HBCU Athletic Programs Struggle with Academic Progress

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By MARK F. GRAY

Special To The Afro American Newspaper

That improbable season where Morgan State woke up the echoes of their championship glory has been tarnished by the NCAA’s sanctions against a team that did not meet its Academic Progress Rate (APR) for the 2014-2015 year. Morgan’s problems meeting NCAA guidelines for compliance are a symptom of a larger problems facing HBCU athletic programs around the country.

The Bears football program is banned from postseason competition next year after falling short of the APR.  The APR is an annual review of the progress student athletes are making toward graduation. In 2003 the NCAA implemented the APR and awards a point to each student athlete for remaining academically eligible and in school. The maximum any program can receive is 1,000 points. Any team that doesn’t score at least 930 faces sanctions such as reduced practice time to increase academic concentration.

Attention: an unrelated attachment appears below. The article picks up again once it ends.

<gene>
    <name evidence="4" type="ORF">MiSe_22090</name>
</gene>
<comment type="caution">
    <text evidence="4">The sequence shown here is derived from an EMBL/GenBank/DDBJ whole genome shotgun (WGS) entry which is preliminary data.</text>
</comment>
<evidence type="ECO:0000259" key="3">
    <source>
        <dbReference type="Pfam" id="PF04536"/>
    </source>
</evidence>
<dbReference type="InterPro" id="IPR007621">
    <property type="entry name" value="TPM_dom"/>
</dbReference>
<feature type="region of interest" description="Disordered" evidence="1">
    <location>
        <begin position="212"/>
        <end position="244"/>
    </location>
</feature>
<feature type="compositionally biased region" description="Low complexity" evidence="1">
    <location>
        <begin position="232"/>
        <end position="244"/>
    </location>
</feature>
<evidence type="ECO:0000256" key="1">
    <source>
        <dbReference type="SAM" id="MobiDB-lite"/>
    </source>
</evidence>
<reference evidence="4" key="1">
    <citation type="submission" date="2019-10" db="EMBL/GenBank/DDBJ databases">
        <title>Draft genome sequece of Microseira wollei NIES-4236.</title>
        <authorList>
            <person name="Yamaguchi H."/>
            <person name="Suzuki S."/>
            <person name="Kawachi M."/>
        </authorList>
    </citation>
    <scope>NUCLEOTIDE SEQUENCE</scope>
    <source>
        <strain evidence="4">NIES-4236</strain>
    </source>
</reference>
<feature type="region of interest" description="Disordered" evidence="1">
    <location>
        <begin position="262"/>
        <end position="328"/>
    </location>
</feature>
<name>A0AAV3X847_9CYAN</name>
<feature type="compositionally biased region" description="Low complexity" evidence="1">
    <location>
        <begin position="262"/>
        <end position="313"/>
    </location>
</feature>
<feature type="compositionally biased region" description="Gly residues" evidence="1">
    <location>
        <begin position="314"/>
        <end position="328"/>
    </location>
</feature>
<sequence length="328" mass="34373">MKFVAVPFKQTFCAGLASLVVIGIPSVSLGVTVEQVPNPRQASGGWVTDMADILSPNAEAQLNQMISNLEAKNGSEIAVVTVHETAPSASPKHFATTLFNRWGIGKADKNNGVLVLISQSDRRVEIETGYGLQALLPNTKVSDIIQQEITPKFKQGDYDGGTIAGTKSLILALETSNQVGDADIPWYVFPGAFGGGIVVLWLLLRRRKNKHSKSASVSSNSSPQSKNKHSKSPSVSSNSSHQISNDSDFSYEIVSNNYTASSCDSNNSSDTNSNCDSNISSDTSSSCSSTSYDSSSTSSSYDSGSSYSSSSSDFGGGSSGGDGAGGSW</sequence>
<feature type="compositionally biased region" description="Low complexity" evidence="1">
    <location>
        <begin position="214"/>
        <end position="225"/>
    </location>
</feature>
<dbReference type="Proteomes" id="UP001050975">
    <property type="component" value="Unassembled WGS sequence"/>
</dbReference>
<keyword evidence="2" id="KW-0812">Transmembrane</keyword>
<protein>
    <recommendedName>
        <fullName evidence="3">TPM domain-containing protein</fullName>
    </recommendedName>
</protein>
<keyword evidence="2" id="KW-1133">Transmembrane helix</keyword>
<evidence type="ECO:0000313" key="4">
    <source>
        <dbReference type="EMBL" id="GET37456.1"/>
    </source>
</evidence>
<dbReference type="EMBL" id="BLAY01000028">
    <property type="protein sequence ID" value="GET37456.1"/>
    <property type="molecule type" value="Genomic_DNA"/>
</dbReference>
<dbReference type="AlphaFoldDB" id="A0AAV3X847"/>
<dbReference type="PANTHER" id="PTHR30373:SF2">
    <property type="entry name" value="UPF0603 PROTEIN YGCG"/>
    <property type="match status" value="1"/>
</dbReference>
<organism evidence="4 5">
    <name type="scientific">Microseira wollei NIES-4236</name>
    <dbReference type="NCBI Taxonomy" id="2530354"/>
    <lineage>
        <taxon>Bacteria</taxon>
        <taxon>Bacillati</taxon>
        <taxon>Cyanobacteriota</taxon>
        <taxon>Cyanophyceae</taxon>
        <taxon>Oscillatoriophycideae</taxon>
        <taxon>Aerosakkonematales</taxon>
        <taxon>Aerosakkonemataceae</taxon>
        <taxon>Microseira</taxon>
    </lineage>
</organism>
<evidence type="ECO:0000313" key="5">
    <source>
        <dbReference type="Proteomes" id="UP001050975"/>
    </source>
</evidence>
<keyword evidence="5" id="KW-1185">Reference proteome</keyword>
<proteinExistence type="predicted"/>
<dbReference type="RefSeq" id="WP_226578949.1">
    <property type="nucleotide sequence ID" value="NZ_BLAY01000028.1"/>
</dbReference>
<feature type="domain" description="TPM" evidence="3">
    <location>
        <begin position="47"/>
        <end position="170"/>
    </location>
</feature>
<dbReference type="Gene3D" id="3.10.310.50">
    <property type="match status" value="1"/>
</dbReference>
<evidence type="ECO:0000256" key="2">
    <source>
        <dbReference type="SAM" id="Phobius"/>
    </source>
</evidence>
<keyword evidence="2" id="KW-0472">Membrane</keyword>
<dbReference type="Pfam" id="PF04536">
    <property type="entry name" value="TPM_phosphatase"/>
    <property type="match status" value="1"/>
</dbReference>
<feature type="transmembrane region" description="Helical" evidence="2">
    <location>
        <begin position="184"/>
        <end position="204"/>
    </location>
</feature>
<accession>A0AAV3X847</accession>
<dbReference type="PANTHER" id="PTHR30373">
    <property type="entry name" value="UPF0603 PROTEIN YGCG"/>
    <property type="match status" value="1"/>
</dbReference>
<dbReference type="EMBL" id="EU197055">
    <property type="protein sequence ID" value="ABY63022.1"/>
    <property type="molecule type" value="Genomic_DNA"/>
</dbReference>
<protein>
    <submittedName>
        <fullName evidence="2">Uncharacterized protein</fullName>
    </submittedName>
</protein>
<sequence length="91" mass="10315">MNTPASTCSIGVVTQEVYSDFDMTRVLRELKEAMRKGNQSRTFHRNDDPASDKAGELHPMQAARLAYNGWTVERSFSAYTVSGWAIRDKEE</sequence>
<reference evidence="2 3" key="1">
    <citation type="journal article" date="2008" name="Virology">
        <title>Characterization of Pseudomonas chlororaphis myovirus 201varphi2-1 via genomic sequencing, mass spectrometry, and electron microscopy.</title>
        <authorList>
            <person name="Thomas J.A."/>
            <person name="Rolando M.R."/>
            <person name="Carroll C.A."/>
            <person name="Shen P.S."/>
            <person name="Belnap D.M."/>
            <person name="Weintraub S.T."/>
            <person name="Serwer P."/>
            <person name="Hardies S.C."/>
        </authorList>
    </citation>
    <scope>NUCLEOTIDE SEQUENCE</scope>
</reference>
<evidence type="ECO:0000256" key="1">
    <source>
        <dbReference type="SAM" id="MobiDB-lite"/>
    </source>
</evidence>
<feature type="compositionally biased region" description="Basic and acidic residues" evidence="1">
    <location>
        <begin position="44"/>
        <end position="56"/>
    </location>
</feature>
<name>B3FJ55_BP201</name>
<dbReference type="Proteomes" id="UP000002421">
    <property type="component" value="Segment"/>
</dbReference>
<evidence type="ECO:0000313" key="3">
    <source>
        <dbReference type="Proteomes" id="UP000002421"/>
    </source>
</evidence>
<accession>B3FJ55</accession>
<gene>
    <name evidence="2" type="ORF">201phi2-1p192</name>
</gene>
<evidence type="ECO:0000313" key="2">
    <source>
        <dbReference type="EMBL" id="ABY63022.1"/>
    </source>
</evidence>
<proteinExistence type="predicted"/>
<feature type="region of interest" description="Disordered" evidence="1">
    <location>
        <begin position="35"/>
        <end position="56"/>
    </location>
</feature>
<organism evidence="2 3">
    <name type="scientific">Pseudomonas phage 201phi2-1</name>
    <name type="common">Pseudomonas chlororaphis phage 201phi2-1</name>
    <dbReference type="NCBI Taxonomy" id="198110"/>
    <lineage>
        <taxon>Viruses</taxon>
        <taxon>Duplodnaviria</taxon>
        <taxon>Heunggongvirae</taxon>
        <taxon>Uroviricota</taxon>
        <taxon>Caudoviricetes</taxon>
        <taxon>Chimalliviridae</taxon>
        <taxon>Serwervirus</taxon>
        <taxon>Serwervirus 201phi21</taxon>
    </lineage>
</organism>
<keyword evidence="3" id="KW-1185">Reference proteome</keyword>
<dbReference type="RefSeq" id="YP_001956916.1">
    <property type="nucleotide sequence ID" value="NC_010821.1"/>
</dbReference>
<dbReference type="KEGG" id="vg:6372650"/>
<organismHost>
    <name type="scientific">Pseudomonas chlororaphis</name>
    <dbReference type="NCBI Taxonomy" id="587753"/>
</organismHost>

Morgan State's 2015 MEAC Championship Team did not make NCAA APR and is ineligible for postseason this year.

Morgan State’s 2015 MEAC Championship Team did not make NCAA APR and is ineligible for postseason this year.

Morgan is not the only Mid-Eastern Athletic Conference program not to make APR.  Howard University’s football program scored 908 and are ineligible as well.  Howard, already facing a conditional penalty, failed to meet the conditions so now they must serve it although it remains under appeal. Howard and Morgan are just two of the MEAC programs facing sanctions this fall.

Conference rivals Florida A&M and Savannah St. are also ineligible as is fellow HBCU Southern University of the Southwestern Athletic Conference. Five of the seven FCS football schools facing postseason bans are HBCUs which begs the question of competence versus resources when it comes to issues of academic compliance.

Most schools can’t afford to adequately staff academic support but there is no synergy between athletics and other departments which could streamline efforts .

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